Alan Williams talks to just-food on the prospects of food-to-go in the US

Alan Williams talks to just-food on the prospects of food-to-go in the US

Ireland-based food group Greencore announced yesterday (27 June) it has struck a deal to acquire US sandwich-to-sushi manufacturer HC Schau & Son. In this month's just the answer, Greencore CFO Alan Williams tells Katy Askew that while the deal is "relatively small" for the company it remains an important step in the group's long-term growth plans for the US.

just-food: Can you tell us about the opportunity that Greencore has identified in the US food-to-go market?

Williams: We've been in the US for about four years now. We started with a small business in Boston and we are gradually trying to build out from that. We made the acquisition of Marketfare in April and what that did for us was expand the business geographically further down the east coast. Because obviously it is a large market, doing short shelf-life product you can only go a nine or ten-hour truck drive from your plant. So we couldn't get much beyond the New York, Pennsylvania area from Boston. We made the Marketfare acquisition to get into the mid-Atlantic states. We've been discussing new business opportunities and, at the same time, we identified another small acquisition - Schau - which will bring us sites in Chicago, so in the Mid-West, and in Florida. This completes our ability to service the whole of the east coast plus also covering the Mid-West.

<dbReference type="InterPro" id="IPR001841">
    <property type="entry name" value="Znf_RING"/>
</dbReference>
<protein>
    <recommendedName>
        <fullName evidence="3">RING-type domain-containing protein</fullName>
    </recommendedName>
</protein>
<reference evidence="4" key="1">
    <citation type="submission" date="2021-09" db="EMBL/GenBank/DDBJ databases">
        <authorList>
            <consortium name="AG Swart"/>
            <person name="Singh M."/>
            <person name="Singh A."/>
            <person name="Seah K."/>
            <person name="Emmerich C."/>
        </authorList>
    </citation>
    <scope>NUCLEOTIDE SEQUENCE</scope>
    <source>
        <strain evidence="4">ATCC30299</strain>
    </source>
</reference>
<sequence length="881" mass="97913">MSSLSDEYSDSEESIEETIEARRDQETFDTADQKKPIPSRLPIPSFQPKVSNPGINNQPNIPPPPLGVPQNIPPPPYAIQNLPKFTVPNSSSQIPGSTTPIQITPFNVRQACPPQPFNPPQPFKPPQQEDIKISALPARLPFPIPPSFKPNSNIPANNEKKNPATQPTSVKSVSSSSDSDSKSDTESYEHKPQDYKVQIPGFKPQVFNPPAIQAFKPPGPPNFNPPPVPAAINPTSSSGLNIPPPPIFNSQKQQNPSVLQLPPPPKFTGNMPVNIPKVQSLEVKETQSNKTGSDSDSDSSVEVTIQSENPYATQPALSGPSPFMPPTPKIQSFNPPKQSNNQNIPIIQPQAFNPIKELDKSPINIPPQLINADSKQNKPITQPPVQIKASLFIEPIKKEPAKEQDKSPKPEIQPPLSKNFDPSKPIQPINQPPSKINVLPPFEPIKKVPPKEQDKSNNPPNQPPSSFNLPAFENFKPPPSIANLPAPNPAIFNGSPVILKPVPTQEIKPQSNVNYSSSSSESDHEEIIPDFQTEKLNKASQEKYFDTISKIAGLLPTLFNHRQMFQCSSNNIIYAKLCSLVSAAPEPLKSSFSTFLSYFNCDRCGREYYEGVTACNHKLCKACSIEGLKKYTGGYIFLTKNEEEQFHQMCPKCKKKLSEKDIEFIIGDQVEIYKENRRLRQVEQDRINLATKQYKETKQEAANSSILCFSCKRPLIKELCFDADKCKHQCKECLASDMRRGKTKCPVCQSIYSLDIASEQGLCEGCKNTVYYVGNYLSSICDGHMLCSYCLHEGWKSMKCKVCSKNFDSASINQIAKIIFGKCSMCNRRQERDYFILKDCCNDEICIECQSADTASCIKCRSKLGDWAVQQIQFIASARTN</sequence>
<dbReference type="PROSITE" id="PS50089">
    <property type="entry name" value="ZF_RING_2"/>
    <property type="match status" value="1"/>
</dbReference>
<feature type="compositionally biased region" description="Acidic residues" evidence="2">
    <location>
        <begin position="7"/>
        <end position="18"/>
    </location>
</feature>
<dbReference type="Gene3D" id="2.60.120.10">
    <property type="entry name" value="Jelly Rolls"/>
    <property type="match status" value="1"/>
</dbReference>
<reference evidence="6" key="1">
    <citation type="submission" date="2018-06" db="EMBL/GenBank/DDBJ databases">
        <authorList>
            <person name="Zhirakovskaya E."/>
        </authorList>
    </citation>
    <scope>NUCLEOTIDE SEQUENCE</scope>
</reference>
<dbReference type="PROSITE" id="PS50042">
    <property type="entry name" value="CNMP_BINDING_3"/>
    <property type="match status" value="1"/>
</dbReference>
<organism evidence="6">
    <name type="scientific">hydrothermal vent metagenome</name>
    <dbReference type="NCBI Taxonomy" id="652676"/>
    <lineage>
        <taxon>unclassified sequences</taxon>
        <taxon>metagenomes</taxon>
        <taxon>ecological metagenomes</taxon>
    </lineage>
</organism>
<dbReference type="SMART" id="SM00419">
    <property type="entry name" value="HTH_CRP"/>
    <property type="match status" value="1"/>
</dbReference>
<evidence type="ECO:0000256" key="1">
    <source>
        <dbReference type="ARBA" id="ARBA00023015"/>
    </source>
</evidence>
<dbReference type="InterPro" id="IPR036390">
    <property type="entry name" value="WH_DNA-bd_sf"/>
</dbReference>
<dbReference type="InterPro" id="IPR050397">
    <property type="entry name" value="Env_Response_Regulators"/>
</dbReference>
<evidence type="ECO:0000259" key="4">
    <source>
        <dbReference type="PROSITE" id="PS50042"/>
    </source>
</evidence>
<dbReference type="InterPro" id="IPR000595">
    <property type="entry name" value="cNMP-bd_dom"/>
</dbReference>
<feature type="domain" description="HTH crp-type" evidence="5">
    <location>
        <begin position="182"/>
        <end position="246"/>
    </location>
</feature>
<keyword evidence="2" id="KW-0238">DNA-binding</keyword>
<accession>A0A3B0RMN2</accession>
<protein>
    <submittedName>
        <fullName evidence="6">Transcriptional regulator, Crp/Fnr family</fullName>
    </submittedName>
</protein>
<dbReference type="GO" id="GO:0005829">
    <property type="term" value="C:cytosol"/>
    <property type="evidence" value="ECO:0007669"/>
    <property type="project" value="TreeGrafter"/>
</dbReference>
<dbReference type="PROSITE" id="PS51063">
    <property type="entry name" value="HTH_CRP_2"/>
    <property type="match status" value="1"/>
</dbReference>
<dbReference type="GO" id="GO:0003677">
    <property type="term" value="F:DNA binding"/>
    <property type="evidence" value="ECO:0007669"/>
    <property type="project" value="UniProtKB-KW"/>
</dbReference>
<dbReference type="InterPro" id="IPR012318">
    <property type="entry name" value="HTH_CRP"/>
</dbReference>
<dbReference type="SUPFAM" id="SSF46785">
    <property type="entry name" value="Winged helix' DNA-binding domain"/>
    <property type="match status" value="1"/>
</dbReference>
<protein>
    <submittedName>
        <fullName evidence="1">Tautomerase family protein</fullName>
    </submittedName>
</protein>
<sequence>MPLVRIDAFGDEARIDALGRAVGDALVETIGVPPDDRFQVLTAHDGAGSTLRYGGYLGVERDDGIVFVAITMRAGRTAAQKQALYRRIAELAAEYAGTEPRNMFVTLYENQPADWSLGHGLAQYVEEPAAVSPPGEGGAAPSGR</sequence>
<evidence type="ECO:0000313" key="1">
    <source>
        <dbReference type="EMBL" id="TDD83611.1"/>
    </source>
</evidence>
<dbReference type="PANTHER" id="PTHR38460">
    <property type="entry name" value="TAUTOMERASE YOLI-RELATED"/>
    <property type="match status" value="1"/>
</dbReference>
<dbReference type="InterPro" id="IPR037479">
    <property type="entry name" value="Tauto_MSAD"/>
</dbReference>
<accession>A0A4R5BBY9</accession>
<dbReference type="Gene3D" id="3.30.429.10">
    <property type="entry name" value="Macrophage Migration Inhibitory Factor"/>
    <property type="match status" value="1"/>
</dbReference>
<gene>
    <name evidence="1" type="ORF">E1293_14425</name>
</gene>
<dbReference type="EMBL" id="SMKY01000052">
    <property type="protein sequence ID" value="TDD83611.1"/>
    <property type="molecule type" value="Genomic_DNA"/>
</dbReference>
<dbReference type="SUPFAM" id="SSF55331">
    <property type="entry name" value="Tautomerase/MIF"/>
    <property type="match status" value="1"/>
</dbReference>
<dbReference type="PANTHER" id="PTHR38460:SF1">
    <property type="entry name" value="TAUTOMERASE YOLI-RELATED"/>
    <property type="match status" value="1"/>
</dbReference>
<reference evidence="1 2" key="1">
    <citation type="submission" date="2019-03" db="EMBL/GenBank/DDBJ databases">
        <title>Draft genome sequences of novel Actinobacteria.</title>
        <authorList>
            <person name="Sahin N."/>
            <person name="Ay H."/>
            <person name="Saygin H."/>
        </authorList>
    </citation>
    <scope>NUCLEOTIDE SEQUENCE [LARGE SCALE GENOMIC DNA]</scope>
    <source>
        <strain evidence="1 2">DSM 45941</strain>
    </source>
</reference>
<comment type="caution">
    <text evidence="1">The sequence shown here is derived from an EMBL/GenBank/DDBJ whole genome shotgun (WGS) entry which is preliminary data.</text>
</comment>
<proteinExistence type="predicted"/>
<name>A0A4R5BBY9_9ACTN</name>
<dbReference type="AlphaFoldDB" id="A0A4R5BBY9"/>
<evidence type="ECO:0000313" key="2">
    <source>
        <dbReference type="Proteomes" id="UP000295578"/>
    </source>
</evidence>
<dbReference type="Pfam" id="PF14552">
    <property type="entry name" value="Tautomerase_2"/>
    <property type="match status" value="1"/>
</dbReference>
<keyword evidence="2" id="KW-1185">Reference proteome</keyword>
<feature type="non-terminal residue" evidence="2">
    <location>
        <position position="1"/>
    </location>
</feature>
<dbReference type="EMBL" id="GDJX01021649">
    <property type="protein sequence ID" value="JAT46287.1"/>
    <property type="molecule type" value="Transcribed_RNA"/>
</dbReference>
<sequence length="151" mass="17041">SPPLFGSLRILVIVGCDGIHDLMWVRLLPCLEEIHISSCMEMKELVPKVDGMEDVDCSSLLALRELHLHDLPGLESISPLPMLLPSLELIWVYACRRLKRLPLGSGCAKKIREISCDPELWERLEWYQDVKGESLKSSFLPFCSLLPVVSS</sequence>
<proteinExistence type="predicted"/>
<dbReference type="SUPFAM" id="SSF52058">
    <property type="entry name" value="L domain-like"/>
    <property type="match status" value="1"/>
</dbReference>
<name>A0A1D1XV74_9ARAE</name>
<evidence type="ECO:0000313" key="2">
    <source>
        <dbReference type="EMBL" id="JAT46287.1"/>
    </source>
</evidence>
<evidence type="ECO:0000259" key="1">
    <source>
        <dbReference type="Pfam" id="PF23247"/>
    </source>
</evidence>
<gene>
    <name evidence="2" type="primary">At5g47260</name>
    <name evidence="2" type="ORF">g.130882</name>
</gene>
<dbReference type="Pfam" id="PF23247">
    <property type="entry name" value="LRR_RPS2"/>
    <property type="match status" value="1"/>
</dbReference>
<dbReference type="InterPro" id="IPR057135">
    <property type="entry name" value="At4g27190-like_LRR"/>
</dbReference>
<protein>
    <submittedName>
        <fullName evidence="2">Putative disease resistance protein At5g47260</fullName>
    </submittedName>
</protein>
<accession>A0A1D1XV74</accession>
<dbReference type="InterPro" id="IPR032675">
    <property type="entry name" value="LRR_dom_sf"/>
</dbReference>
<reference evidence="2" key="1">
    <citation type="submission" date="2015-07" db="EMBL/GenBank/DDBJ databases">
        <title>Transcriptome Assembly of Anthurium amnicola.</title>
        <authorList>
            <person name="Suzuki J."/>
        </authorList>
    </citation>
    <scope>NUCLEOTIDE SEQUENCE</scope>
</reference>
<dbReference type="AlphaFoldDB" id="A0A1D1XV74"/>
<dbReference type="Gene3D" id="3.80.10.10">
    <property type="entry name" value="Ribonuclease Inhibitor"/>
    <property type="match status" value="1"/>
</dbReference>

just-food: Are you looking to expand your geographic reach further?

Williams: We are very comfortable with what we've got. It makes a consistent geographic picture. We have capacity within those sites to service US$350m-worth of business. Our run-rate revenues, on a pro-forma basis taking into account the two acquisitions this year [and the] new business gains we've got, we are probably running at around $240m on an annualised basis. So we have plenty of expansion capacity in the sites that we have already got.

just-food: And you see your food-to-go business expanding into that capacity?

Williams: The area that we are focusing on is what we call food-to-go, which is largely about sandwiches but it is also about food on-the-move opportunities in short-shelf life product. We are then focusing on doing that for smaller stores, convenience channel outlets. What we are finding in the US is that there is a considerable amount of growth in that area at the moment. And we are looking to grow and profit from that expansion in the market.

just-food: When you announced both the Marketfare and Schau acquisitions you highlighted the deals strengthened your relationship with 7-Eleven. How important a customer are they for you?

Williams: We have a very strong relationship with 7-Eleven. They have been serviced in the US by numerous suppliers in the past and that has made it difficult for them to roll out their innovation programmes quickly in a consistent manner across the US. So they are very comfortable with what we have done and the way that we are looking to grow as they expand their fresh food offer in store. There will be opportunities in time to service more products into 7-Eleven stores.